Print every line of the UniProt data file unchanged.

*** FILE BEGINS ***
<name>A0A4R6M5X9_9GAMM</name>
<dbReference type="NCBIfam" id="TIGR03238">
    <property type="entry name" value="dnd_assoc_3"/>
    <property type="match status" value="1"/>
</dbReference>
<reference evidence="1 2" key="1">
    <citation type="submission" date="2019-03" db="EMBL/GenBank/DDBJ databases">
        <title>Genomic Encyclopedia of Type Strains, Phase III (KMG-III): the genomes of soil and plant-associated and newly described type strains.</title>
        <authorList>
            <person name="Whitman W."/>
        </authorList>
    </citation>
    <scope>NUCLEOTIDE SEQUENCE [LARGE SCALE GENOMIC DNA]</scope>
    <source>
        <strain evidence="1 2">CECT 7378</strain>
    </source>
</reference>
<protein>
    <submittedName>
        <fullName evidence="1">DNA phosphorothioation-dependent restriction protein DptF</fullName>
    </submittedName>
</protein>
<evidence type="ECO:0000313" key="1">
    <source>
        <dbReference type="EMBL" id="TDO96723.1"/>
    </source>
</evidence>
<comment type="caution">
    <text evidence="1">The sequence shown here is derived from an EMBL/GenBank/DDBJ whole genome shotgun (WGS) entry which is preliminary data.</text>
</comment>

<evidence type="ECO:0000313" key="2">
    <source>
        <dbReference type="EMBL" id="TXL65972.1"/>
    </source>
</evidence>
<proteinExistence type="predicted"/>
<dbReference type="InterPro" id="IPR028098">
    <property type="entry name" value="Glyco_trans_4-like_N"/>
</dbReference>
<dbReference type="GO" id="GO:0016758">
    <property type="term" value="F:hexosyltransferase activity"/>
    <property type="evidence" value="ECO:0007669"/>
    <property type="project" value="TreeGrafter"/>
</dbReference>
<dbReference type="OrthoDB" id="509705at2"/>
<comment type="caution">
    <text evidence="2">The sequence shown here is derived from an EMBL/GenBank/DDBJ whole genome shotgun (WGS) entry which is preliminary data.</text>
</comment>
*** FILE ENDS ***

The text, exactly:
<name>A0A4R6M5X9_9GAMM</name>
<dbReference type="NCBIfam" id="TIGR03238">
    <property type="entry name" value="dnd_assoc_3"/>
    <property type="match status" value="1"/>
</dbReference>
<reference evidence="1 2" key="1">
    <citation type="submission" date="2019-03" db="EMBL/GenBank/DDBJ databases">
        <title>Genomic Encyclopedia of Type Strains, Phase III (KMG-III): the genomes of soil and plant-associated and newly described type strains.</title>
        <authorList>
            <person name="Whitman W."/>
        </authorList>
    </citation>
    <scope>NUCLEOTIDE SEQUENCE [LARGE SCALE GENOMIC DNA]</scope>
    <source>
        <strain evidence="1 2">CECT 7378</strain>
    </source>
</reference>
<protein>
    <submittedName>
        <fullName evidence="1">DNA phosphorothioation-dependent restriction protein DptF</fullName>
    </submittedName>
</protein>
<evidence type="ECO:0000313" key="1">
    <source>
        <dbReference type="EMBL" id="TDO96723.1"/>
    </source>
</evidence>
<comment type="caution">
    <text evidence="1">The sequence shown here is derived from an EMBL/GenBank/DDBJ whole genome shotgun (WGS) entry which is preliminary data.</text>
</comment>

<evidence type="ECO:0000313" key="2">
    <source>
        <dbReference type="EMBL" id="TXL65972.1"/>
    </source>
</evidence>
<proteinExistence type="predicted"/>
<dbReference type="InterPro" id="IPR028098">
    <property type="entry name" value="Glyco_trans_4-like_N"/>
</dbReference>
<dbReference type="GO" id="GO:0016758">
    <property type="term" value="F:hexosyltransferase activity"/>
    <property type="evidence" value="ECO:0007669"/>
    <property type="project" value="TreeGrafter"/>
</dbReference>
<dbReference type="OrthoDB" id="509705at2"/>
<comment type="caution">
    <text evidence="2">The sequence shown here is derived from an EMBL/GenBank/DDBJ whole genome shotgun (WGS) entry which is preliminary data.</text>
</comment>